She endured the horrors of decades of dehumanisation, threat and assault, some, shamefully, through the structures of law, whose very raison d’être is to redress imbalance of power and deficiency of justice.
But she did not flinch. In those dark months towards the end of her life, even when, as she wrote on her blog, and later told Caroline, she felt her time running out, she never flinched. In the face of universal hatred and vilification, of utter defeat, of the growing threat of that awful death, she never flinched.
Therein lies the reason. As human beings turned from tribal life to civilisation, they turned also from the glorification of slaughter to a concept of moral excellence in which the greatest victory is over the self.
This mastery of self, which the Greeks called sōphrosynē or enkrateia, is such a great achievement because the most difficult challenge for the rational mind to overcome is the primal force of emotion and instinct, not an external opponent. The greatest victory comes only when you are at last alone, hated, rejected, with doom impending, and stand true to yourself to the bitter end.
This is what Daphne did: not the victory of brute force, seductive voice or smooth salesmanship, but victory over fear, dejection, isolation and everything else besides.
As Caroline and I looked at each other over our first notes for the book, I heard the echoes of these thoughts in the verses of another person who lived a life of suffering without losing faith in himself.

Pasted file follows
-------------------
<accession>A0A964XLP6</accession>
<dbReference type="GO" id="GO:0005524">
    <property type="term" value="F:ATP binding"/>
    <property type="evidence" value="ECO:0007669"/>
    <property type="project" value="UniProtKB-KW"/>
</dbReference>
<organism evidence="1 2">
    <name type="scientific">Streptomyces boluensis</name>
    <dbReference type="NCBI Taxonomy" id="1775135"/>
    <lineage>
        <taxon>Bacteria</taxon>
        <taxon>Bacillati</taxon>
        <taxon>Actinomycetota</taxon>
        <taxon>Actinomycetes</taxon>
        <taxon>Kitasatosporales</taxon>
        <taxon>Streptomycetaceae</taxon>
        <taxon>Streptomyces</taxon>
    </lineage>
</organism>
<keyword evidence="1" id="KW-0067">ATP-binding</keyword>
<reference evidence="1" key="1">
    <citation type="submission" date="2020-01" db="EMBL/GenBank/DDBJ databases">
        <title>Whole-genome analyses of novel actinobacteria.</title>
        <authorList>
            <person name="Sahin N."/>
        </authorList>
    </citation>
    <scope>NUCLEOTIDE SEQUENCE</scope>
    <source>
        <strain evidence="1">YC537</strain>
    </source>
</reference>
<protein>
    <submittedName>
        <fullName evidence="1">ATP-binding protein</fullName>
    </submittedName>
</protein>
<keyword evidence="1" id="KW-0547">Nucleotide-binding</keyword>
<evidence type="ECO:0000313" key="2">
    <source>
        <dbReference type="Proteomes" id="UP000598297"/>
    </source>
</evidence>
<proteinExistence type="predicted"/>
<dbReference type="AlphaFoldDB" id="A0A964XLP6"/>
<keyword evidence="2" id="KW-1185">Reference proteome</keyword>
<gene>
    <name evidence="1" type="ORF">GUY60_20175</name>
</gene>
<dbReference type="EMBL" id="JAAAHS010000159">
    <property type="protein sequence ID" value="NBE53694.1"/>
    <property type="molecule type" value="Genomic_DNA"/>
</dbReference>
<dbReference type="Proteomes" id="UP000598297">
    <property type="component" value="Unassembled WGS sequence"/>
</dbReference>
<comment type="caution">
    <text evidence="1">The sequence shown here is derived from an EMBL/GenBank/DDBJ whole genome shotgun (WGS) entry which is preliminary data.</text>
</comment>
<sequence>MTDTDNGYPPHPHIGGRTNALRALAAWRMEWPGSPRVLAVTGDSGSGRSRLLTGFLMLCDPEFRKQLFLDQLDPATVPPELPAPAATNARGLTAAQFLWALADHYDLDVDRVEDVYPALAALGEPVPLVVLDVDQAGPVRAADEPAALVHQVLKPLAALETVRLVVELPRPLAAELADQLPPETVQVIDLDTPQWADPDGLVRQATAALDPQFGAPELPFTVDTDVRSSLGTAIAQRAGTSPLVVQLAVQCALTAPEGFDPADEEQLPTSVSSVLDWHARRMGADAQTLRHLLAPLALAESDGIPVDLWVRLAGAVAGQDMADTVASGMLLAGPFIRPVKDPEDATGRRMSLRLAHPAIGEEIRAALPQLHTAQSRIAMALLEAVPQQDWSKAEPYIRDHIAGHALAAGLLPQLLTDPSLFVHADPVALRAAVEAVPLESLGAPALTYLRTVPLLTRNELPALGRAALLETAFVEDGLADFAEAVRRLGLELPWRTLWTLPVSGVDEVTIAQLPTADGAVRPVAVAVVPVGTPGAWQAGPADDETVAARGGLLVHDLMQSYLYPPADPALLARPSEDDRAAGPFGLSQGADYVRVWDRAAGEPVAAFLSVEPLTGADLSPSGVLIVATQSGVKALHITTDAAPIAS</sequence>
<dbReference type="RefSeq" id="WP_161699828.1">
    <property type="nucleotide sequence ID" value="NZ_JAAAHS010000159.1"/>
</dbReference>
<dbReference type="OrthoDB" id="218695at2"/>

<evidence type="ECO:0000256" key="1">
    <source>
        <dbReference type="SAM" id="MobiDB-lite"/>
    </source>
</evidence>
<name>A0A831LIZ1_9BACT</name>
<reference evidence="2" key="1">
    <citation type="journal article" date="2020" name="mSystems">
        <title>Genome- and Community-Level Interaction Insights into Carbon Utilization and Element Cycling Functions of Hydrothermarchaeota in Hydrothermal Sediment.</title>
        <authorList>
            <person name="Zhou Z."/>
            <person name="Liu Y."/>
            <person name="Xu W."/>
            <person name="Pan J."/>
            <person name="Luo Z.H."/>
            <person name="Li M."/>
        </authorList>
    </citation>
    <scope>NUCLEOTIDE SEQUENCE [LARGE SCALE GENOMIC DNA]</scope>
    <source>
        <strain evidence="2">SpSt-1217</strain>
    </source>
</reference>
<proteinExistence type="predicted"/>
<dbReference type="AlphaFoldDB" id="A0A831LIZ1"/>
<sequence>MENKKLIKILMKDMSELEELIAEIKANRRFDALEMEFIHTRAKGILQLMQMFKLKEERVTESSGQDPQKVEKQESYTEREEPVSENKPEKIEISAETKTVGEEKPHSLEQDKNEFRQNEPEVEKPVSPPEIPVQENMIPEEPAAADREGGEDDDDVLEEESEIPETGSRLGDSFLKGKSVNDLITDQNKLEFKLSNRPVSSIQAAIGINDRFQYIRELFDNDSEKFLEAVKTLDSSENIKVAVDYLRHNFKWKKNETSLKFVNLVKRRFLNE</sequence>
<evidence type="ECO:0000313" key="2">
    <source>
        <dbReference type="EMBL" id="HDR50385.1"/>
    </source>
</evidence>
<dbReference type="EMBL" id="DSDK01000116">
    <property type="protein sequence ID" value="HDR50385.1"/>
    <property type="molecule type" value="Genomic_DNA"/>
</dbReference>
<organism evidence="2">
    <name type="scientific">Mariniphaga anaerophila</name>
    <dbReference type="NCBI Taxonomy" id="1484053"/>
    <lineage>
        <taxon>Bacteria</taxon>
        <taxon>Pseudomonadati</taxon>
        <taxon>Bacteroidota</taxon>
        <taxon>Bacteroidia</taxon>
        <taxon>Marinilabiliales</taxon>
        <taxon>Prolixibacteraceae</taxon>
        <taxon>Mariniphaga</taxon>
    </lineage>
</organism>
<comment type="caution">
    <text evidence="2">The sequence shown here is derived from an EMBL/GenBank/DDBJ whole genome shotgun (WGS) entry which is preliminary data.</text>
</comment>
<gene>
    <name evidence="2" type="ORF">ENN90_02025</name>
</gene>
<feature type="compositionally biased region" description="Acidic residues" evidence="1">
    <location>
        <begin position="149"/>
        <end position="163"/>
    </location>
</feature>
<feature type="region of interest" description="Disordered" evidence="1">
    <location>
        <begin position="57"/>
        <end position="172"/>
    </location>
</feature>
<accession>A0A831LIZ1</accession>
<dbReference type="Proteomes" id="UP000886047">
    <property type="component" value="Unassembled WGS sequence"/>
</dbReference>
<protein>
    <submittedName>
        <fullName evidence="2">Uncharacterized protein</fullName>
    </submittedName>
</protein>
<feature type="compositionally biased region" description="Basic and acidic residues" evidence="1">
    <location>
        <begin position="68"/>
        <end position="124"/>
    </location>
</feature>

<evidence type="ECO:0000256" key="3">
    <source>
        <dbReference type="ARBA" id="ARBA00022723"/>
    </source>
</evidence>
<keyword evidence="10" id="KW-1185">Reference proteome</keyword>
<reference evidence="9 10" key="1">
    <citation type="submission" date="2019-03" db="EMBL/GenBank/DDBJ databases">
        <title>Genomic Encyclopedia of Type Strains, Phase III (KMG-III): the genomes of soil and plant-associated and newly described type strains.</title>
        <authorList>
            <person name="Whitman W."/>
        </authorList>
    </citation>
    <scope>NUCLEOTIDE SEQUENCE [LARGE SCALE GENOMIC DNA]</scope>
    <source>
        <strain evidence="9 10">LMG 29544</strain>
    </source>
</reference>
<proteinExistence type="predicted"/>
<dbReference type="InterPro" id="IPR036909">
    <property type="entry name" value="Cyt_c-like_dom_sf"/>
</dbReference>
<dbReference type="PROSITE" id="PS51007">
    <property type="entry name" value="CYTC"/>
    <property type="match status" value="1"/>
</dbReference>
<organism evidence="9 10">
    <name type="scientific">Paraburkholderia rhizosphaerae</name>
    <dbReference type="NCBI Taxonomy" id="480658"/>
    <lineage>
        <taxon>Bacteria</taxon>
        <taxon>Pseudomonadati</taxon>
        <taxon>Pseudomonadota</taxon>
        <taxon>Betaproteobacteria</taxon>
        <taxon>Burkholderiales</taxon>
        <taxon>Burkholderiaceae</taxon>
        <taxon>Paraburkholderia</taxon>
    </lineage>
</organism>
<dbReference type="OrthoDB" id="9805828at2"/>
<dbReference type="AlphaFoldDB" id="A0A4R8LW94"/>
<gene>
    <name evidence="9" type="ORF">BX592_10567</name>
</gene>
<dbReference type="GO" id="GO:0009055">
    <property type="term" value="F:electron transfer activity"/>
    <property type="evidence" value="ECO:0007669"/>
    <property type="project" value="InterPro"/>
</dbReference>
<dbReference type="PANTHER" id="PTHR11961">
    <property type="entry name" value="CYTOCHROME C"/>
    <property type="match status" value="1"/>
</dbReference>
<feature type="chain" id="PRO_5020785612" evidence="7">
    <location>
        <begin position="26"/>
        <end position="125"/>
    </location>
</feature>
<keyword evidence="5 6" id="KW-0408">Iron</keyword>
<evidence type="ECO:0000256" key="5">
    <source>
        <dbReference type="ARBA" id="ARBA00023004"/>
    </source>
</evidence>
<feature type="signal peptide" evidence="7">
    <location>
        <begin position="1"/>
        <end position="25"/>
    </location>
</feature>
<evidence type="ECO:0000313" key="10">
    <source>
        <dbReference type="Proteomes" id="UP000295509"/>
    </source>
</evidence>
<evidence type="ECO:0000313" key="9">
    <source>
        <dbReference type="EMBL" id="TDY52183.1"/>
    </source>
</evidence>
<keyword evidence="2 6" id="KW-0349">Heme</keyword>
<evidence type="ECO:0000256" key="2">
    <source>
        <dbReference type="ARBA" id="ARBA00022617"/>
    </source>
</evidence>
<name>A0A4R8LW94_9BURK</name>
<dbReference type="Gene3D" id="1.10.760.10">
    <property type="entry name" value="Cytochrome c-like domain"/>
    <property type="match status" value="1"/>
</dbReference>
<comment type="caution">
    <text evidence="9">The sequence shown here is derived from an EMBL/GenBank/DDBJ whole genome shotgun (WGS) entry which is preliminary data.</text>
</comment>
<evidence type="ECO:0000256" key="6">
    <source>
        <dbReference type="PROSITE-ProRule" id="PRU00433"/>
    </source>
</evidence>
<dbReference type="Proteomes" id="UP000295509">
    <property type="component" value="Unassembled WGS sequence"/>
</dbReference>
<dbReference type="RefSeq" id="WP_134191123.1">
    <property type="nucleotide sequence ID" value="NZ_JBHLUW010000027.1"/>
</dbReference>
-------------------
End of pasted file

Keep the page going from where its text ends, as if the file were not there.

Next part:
William Ernest Henley, in his poem ‘Invictus’, wrote how, in the fell clutch of circumstance, he had not winced nor cried aloud, how under the bludgeonings of chance, his head was bloody but unbowed, and therfore he was the master of his fate, the captain of his soul.
This is victory ‒ that crown that can only be worn by those who stand fast in the face of horror and death yet do not flinch. And Daphne, the one voice whom the entire country could neither silence nor break, became the Invicta of our generation when, at the end, they committed that egregious crime even the threat of which failed to quell and make her quail.
This is the sense in which Daphne is Invicta. Most people have no understanding of this sense and will mock it and hold it in contempt. But many others know that the laurel that Daphne has won has been watered by her blood, and will therefore last far longer and shine far brighter than the tarnished crown of one whose victory has ever been of strength, favour and guile, but who has never been alone and forced to choose between remaining true to himself or preserving his life.
To him who has conquered himself by himself, his own self is the friend of himself, but to him who has not (conquered) himself, his own self stands in the place of an enemy like the (external) foe.
Bhagavad Gita VI. 6
Joseph Anthony Debono, together with Caroline Muscat, is the editor of the book Invicta: The Life and Work of Daphne Caruana Galizia.